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Methods in Writing Process Research

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Edited By Dagmar Knorr, Carmen Heine and Jan Engberg

Methods for studying writing processes have significantly developed over the last two decades. The rapid development of software tools which support the collection together with the display and analysis of writing process data and new input from various neighboring disciplines contribute to an increasingly detailed knowledge acquisition about the complex cognitive processes of writing. This volume, which focuses on research methods, mixed methods designs, conceptual considerations of writing process research, interdisciplinary research influences and the application of research methods in educational settings, provides an insight into the current status of the methodological development of writing process research in Europe.
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Comparing and combining different approaches to the assessment of text quality

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The quality of texts is an important criterion when writing processes are studied; frequently, text quality is taken as an indication of the underlying writing ability. Thus, the assessment of text quality often plays an important role when texts are produced within empirical investigations. Here, we refer to an interdisciplinary research project in which the influence of subcomponents of writing literacy (perspective taking, creation of coherence, and vocabulary) on three text types (report, instruction, argumentation) has been studied across 5th and 9th grades. We focus on four different approaches to the assessment of text quality that have been undertaken, and report on their reliability, their interrelations, and their concurrence in order to gain appropriate quantitative characteristics of text quality.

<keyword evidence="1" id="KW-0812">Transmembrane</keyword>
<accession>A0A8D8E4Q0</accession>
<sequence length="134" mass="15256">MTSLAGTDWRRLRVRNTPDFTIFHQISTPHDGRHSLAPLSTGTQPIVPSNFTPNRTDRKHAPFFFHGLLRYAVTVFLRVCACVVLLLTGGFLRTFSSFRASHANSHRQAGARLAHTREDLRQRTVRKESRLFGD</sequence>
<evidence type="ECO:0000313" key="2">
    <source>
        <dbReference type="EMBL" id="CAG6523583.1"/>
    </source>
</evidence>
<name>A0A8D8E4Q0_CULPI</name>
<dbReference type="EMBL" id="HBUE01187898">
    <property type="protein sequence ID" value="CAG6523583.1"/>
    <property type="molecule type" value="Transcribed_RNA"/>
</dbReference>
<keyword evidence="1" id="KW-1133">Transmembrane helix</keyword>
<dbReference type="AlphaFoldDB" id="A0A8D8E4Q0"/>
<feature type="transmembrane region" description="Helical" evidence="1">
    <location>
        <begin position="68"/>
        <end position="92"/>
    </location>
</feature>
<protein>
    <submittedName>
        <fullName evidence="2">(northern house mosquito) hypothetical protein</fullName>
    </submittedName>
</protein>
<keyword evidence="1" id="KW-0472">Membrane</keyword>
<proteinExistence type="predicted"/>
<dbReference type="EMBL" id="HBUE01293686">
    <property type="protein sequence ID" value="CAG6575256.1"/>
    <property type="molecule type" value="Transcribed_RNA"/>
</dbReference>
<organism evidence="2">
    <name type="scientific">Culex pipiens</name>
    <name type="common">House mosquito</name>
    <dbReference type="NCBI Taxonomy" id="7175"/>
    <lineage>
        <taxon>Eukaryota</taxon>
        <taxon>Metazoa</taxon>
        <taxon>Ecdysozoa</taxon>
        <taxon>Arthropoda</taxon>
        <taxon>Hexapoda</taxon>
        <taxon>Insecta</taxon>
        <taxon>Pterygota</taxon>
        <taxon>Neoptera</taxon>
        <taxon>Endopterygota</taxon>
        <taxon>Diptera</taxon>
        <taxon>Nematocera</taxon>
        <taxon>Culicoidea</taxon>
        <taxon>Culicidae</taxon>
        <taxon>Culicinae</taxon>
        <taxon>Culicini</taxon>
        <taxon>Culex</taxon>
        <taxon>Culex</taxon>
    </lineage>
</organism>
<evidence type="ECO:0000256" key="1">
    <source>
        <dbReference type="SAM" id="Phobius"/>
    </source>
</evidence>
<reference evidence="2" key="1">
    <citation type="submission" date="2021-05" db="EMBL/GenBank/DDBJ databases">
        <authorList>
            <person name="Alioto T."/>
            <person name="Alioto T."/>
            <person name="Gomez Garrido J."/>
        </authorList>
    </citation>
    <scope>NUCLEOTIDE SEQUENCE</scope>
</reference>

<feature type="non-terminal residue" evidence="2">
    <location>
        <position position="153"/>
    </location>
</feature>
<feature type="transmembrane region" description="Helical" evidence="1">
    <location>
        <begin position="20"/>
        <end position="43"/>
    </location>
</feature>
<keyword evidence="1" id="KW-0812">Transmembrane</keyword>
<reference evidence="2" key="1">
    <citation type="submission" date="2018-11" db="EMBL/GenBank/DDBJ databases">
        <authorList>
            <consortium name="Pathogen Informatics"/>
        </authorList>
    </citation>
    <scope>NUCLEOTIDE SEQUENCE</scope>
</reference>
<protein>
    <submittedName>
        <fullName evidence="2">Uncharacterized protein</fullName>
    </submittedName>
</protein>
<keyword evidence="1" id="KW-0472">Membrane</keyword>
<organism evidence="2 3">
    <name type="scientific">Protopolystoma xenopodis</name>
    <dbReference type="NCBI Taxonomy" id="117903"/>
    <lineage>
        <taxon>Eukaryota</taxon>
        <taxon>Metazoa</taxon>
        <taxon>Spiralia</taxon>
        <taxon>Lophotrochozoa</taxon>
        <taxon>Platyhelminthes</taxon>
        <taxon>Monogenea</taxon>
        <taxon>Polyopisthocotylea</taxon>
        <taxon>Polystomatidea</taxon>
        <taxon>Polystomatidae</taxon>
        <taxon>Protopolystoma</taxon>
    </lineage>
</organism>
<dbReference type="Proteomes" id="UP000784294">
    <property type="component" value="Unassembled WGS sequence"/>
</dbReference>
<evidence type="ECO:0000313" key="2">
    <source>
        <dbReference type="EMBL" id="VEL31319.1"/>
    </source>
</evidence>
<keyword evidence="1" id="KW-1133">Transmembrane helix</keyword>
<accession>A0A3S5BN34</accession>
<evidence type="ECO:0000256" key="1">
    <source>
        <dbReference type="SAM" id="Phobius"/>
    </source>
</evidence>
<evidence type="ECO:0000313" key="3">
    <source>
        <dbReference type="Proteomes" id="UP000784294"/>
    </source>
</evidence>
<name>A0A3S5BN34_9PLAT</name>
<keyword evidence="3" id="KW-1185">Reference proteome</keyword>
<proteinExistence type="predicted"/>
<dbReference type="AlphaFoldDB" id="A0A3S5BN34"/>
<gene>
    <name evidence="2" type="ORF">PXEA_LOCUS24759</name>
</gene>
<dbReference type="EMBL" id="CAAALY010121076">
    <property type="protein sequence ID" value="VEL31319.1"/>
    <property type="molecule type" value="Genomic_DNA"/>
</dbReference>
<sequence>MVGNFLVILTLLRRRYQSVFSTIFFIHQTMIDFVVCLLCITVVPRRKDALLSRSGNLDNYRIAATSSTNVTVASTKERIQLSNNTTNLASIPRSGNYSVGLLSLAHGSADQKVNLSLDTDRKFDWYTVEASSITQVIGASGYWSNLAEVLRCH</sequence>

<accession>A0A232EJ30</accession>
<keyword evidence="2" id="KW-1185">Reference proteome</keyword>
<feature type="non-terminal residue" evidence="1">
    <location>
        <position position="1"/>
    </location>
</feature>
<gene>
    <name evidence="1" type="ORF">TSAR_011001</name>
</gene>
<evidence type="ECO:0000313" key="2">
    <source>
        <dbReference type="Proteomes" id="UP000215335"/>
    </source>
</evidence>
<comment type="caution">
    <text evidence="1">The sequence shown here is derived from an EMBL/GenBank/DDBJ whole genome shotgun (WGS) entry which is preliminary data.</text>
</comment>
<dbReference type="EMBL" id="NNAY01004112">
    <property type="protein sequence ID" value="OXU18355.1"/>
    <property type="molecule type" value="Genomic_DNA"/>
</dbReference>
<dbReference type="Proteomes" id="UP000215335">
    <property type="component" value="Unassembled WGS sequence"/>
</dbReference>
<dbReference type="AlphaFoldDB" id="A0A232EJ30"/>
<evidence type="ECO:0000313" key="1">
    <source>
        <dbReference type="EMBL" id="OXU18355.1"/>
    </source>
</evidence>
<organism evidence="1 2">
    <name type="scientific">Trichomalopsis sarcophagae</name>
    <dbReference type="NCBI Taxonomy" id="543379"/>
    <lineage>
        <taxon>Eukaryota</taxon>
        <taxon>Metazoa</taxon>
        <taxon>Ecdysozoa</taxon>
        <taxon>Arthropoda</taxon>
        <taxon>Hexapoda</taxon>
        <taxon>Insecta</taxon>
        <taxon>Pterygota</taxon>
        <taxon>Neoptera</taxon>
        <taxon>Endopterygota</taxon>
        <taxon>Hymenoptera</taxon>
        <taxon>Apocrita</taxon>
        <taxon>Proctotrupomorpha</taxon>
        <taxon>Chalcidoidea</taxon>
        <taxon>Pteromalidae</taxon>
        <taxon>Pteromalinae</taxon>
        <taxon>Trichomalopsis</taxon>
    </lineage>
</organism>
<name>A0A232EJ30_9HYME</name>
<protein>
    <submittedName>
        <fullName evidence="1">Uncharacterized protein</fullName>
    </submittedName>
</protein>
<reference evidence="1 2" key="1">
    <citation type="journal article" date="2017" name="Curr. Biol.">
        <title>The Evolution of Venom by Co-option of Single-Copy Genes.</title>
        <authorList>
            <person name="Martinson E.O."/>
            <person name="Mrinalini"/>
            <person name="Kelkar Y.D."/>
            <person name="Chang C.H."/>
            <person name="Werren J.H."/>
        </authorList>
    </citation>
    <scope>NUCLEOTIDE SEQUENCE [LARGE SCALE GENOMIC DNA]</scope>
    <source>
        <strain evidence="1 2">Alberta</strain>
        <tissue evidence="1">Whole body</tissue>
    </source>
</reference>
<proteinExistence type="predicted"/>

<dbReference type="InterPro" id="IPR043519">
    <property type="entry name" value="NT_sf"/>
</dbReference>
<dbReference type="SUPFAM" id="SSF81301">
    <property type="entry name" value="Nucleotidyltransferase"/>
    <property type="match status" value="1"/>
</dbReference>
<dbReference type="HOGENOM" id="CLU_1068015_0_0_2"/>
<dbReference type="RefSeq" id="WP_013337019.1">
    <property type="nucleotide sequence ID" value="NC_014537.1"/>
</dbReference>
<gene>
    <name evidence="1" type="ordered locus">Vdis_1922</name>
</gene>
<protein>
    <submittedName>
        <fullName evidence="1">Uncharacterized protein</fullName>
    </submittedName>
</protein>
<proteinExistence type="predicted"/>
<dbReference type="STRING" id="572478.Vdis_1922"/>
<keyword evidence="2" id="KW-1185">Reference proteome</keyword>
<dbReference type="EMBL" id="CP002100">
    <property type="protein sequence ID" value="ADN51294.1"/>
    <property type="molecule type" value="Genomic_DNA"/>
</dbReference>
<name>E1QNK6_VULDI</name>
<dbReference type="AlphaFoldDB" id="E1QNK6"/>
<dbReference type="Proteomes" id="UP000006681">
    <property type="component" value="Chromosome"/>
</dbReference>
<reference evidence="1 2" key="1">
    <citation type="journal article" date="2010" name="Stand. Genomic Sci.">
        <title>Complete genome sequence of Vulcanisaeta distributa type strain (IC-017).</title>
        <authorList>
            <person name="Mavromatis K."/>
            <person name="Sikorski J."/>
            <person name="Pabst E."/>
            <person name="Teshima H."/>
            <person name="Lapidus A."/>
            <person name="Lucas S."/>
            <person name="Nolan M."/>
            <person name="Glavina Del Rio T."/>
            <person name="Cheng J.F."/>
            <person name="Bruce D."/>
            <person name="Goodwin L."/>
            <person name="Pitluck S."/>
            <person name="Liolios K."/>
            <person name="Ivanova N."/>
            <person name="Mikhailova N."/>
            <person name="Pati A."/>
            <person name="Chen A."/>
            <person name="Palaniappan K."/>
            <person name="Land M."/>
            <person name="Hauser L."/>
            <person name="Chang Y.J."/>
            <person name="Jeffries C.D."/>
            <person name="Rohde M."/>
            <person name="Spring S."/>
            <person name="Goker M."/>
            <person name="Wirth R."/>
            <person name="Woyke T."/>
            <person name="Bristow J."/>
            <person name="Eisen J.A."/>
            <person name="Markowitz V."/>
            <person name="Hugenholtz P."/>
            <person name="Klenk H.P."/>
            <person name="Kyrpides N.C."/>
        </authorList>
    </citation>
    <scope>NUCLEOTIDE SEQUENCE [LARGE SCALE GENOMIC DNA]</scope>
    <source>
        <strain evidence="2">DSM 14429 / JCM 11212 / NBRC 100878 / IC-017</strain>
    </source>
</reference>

The assessment of text quality plays an important role in the diverse areas in which writing skills and the related processes receive particular attention. In classroom settings, students’ texts are typically evaluated by teachers in order to inform the individual writer (and the parents as well as the teachers themselves) about whether, or to which degree, a given writing task is successfully solved and the respective text type is mastered. On the other hand, large-scale writing assessments want to determine the level (and distribution) of skills and abilities among an entire population (of, e. g., 8th-graders or 15 years old students). This is the case within the U.S.-American National Assessment of Educational Progress program (henceforth NAEP; National Center for Educational Statistics 2012, Duncan/Betka/Kerachsky 2009); in Germany, the VERA-8 screening...

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